Recommendations come from myriad sources such as friends, family, co-workers, online reviews and even e-commerce algorithms. Studies have shown that recommendations are trusted more than information proffered by media sources or corporate advertising. However, with daily reports of fraud and deception in political and financial spheres, a tide is building that threatens to wash us all in cynicism and suspicion. With "pay to play", "pay per post" and other hidden agendas, should recommendations still be trusted?


By now you've likely heard of Bernard L. Madoff. This hedge fund operator is accused of the largest corporate fraud in United States history, to the tune of $50 billion dollars lost. In a SEC complaint, Mr. Madoff–a former NASDAQ chairman–is accused of a "stunning fraud of epic proportions" by essentially running a Ponzi scheme where new investor money was used to cover losses and pay-out returns to previous investors.

While there were plenty of warning signs along the way such as steady returns during tumultuous times and allegations of manipulation from other brokers, investors continued to pour money into Madoff's funds.

Madoff used interesting schemes to dupe high net worth investors, many of which preyed on basic human needs of social connection and esteem.

According to a Wall Street Journal article, Madoff cloaked his investments in a "mysterious allure and sense of exclusivity." Simply getting into the club–if you will–gave investors bragging rights, a sense of belonging, and enabled them to feel they had access to something special.

In fact, according to the same WSJ article, once an investor was "in", it would be considered an insult to ask deep questions about the fund for fear of being thrown out. "When you are in an exclusive private club," the article notes, "you don't go rummaging around the kitchen to make sure the health code is being followed."

Adding insult to injury, many of Madoff's customers came from good old "word of mouth" connections where new clients were referred by other wealthy families, political leaders, and charity organizers.

Mark Penn, writes in a recent Wall Street Journal article, that Madoff, "sold himself to people on the basis of brand, and he got access to more marks by using the smart, rich and famous to introduce him to more of the smart, rich and famous."

Madoff's fund wasn't built on advertising. It wasn't built on direct marketing tactics. It was built on leveraging customer trust, exclusivity, and word of mouth recommendations.

Many otherwise very intelligent people failed to ask questions of Mr. Madoff as they invested millions of hard earned dollars.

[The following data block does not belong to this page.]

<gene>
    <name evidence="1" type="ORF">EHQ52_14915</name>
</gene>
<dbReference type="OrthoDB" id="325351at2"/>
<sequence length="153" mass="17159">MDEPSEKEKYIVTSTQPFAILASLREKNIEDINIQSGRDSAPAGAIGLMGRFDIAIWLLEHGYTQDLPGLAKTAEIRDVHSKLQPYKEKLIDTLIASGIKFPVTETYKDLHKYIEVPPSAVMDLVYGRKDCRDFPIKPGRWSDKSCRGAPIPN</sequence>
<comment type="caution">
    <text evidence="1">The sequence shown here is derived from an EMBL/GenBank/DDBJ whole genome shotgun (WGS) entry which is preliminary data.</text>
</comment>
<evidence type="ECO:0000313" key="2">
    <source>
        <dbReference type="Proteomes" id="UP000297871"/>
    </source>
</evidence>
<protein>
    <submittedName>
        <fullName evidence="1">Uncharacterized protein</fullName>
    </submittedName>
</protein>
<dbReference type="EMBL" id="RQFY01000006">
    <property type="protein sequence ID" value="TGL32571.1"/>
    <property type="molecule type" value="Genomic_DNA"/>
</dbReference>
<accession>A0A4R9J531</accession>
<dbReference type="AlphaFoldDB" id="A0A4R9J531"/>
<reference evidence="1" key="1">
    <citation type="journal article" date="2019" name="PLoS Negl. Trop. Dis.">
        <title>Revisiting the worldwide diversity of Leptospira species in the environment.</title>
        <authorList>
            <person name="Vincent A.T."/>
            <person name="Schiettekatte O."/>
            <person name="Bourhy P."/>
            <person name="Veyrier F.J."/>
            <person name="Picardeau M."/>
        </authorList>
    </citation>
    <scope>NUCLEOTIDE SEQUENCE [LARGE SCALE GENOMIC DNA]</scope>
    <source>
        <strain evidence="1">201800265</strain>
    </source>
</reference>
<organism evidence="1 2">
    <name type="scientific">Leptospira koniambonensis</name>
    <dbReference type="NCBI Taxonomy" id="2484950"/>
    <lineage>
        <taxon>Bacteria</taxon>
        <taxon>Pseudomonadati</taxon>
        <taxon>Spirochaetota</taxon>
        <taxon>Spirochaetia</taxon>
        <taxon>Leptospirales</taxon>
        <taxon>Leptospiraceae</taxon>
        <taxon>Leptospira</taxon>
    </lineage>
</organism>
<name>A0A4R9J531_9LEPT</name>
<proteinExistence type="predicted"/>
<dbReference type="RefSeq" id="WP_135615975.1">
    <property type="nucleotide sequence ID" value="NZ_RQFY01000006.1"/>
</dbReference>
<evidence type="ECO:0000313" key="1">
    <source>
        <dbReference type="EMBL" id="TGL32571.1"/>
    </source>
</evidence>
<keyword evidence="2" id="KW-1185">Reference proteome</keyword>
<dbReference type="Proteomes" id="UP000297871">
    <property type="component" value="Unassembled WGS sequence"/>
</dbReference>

While red flags popped up on occasion, as long as "the returns" kept coming most investors operated from a "don't ask, don't tell" perspective. Investors, referred by other people they trusted, wanted to gain access to this exclusive hedge fund so badly that they in effect checked their brain at the door.

Don Peppers and Martha Rogers often talk the importance of building customer trust to improve revenues and profitability. In an article, "Trust Stakes Its Claim", they say, "Although trust is the welcome consequence of any successful customer relationship, it is not something to take for granted. Building trust is an investment in the future of your customers. You have no more important asset; you have no more important strategy."

While many companies have altruistic motives for building customer trust, Madoff did the opposite–using customer trust to defraud. He leveraged his political, social and faith (Judaism) network to ensure a steady flow of recommendations (and investors). And people blindly trusted him with their millions.

Surely, this is an egregious example of fraud, and hopefully an outlier. That said, as economic times get tougher and scam artists abound, it is probably fair to ask more questions, perform due diligence on personal and corporate investments, and check the assumptions that underpin our decision making.

Should we stop trusting altogether? That's not a very practical strategy. We live in communities, we need to participate. That said when it comes to recommendations– whatever their source–we should at least pause and think about the motivations for those recommendations. Opaque is out, transparency is in.

Questions:
* Should recommendations–from companies, friends, relatives, etc be trusted? Under what circumstances?
* Many of Madoff's investors were "swayed by the gut" and ignored the warning signs. What analytical techniques could have sniffed out this fraud?
* With cases of fraud and deception abounding, what practices can companies use to establish and maintain customer trust?
* Have you taken a break from thinking in a significant area of your personal life or business? Who is watching your hen house?

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ABOUT THE AUTHOR
Paul Barsch directs services marketing programs for Teradata, the world's largest data warehousing and analytics company. Previously, Paul was marketing director for HP Enterprise Services $1.3 billion healthcare industry and a senior marketing manager at global consultancy, BearingPoint. Paul is a senior contributor to MarketingProfs, a frequent columnist for MarketingProfs DailyFix, and has published over fifteen articles in marketing, management, technology and healthcare publications. Paul earned his Bachelors of Science in Business Administration from California Polytechnic State University, San Luis Obispo. He and his family reside in San Diego, CA.